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You’re writing along, and the story is going just the way you planned, and then out of nowhere (in your plans) guys appear in your main character’s basement with spiffy, shiny gadgets with buttons and sliders and knobs…

And the gadgets have their own legs, so that they can walk around, and eyes… and the eyes blink while watching you.

It was a “Toto, I’ve a feeling we’re not in Kansas anymore” moment.

And an excellent writing morning.

Exactly 1250 words, which is the daily goal, a scene I just LOVE, and a set-up that should make it pretty easy for me to jump back in tomorrow.

33,887 words total, three very good hours and change… and now, on to the rest of the day’s list.


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I’ve been up and writing since well before seven AM, and today I left myself in a great position to pick up tomorrow right where I left off.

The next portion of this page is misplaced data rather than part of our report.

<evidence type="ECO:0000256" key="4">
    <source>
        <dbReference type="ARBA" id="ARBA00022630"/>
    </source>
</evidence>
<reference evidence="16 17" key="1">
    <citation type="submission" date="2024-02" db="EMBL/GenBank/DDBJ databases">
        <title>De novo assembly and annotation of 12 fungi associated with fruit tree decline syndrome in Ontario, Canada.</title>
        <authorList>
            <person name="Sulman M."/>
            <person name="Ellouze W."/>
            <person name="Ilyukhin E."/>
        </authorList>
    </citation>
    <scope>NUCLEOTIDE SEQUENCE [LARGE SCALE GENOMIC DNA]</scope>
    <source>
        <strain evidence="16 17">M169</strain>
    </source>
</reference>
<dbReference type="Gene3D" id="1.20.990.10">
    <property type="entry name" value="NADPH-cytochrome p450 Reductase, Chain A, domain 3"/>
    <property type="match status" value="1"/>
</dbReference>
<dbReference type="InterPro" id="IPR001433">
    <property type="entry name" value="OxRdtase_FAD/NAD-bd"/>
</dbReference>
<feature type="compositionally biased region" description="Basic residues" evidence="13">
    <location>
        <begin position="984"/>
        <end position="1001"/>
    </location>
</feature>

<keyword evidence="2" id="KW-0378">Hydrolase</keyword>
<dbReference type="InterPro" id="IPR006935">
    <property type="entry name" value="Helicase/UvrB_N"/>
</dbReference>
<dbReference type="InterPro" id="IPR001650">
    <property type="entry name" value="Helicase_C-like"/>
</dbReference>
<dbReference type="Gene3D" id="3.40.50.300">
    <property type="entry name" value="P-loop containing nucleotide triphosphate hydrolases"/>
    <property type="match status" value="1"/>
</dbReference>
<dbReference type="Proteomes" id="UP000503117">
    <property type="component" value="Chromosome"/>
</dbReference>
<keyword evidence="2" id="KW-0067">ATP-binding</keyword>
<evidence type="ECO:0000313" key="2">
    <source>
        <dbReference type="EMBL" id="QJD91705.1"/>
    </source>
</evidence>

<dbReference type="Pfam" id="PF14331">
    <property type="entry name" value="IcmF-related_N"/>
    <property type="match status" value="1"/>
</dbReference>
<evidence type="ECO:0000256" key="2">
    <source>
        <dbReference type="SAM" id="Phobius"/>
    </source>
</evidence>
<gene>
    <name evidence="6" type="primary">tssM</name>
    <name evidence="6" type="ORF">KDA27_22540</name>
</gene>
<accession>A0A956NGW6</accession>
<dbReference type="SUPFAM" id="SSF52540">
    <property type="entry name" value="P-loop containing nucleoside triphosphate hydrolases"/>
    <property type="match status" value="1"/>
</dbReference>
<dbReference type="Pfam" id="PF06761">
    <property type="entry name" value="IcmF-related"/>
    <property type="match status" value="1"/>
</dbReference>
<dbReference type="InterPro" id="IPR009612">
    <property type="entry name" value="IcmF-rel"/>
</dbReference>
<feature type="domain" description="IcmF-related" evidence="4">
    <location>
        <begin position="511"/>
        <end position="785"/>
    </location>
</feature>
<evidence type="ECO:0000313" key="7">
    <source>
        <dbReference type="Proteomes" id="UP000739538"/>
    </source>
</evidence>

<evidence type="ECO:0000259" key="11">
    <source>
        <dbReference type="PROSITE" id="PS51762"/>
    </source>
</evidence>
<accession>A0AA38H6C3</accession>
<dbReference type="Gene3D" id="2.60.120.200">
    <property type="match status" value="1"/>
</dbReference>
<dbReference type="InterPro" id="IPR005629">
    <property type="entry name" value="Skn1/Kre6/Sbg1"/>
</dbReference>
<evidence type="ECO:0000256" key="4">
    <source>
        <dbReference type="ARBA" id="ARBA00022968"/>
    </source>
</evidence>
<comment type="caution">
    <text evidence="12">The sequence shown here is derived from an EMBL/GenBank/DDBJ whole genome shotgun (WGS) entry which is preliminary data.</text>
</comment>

Today’s piece of the story unfolded nicely for me, the coming danger and adventure are closing in, and my MC is finally going to meet someone who’s been important in her life since she arrived in town — only from shadows and corners.

She’s not going to realize the two separate people are in fact just one person for a while yet, but I know it, and I’ve been waiting to write tomorrow’s scene since I realized it had to happen (BUT NOT YET) waaaay back in Book One.

I also had time to do some worldbuilding in my background document (uncounted words), to write out details about a couple of folks that I just discovered this morning, and to fix some early worldbuilding that has gotten better over time, but that I’d forgotten to document.

This is the kind of writing day I love, and I’m so glad I woke up early and couldn’t get back to sleep.

But now, on to the rest of the day’s work. I head off, already excited about getting back into this tomorrow.